December 8, 2011

Hatsune, a Furisode-san in Tokyo

Furisode–san means the girl wearing a furisode (the most formal style of kimono worn by unmarried women in Japan).  They are professional kimono dressers; they look like Maikos (appretice Geishas), because their make-up is the same and they are hired to entertain guests during dinners or parties. They are not Maikos, though: because they don't live in an okiya (the lodging house where maikos and geishas usually live).  There are 12 Furisode-san in the Asakusa district of Tokyo.  

Hatsune, 22 years old,  has been a Furisode-san for two years. I met her at Ichimatsu, a fabulous kaiseki in Asakusa. She works there almost every night. Being the only English speaking Furisode-san, she is invited every time there’s a foreign guest, even if she told me that Furisode-san usually meet Japanese people, as Western gentlemen are usually "confused" about the nature of geisha profession.  

Hatsune’s make up requires almost an hour


She paints her face white
Her eyes and eyebrows have a noticeable amount of red.
She partially paints her lips in crimson.
And she always wears her wig with some flower ornaments.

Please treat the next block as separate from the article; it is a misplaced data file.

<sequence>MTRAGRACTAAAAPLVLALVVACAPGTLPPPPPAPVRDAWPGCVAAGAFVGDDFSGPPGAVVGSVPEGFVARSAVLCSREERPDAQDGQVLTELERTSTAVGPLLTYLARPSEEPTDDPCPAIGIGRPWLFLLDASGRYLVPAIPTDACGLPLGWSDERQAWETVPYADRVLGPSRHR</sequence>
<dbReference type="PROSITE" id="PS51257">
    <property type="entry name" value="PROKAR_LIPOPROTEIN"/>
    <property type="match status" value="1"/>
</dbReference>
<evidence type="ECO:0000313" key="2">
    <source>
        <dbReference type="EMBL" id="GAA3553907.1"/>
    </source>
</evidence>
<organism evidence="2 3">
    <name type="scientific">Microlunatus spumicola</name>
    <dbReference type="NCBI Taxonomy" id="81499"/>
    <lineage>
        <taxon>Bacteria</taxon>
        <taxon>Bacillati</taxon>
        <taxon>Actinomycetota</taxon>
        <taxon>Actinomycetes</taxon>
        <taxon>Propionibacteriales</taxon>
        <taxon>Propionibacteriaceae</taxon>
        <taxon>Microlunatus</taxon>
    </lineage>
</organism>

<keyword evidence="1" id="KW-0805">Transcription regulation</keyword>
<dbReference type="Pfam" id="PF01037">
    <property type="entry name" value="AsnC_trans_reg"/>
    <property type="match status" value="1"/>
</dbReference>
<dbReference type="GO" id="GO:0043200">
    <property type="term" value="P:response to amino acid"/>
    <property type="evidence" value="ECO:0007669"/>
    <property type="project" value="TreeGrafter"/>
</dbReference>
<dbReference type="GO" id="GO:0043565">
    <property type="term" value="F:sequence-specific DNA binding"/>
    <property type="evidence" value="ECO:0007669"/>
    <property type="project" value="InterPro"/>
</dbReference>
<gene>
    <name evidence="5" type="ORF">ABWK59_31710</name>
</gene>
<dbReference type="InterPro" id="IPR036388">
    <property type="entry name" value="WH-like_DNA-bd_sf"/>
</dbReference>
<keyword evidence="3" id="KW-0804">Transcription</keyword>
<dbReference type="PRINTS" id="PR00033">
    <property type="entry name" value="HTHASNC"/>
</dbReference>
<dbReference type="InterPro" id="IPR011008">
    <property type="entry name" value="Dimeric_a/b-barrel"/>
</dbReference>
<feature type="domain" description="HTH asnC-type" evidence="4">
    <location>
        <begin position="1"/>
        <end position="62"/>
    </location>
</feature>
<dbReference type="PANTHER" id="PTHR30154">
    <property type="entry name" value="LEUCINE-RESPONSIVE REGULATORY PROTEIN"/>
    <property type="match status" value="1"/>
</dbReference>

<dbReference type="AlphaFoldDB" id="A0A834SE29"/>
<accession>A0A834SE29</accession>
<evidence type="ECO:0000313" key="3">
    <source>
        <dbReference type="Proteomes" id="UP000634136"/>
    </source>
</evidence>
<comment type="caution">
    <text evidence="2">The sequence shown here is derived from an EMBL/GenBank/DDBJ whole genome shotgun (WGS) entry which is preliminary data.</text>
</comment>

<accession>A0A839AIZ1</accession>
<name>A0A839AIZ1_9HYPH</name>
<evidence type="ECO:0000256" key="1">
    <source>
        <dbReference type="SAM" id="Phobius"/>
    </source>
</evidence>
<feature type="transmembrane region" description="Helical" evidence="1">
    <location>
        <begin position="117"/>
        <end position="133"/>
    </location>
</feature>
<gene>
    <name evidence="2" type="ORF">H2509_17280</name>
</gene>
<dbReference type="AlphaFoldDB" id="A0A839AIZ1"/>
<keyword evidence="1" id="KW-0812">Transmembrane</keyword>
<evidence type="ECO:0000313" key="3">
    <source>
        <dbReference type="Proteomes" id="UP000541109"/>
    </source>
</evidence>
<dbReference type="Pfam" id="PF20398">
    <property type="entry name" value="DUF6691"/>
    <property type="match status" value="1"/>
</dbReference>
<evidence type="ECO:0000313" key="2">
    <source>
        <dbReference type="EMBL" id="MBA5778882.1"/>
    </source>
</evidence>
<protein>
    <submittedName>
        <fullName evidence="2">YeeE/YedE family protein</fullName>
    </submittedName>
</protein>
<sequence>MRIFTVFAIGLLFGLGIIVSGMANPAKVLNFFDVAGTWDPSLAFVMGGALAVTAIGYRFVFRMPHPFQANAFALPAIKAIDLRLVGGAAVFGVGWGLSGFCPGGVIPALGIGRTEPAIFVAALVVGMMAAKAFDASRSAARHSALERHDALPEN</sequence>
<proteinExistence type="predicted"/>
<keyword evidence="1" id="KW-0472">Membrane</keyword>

Hatsune works every night and she usually spends two hours with customers: during the first hour, she talks with them, thereafter she dances three different Japanese melodies. There’s a strict rule- said Hatsune: after 10pm Furisode-san have to leave the dinner and go back to their own home. Hatsune is still living with her parents. 






Sometimes Hatsune works with other Furisode-san. By chance, the night I met her, there was a party in the same place and other three Furisode-san were there.



Ichika, that means Rainbow
Chiyo, that means Thousand Generations or Worlds
Kotone, that means Harp Sound


Hatsune’s plan after her retirement (in three years) is to travel around the world and to stop in New York to introduce the character of Furisode-san to the city. Hatsune means precisely First Sound. Let’s wish her all the best!









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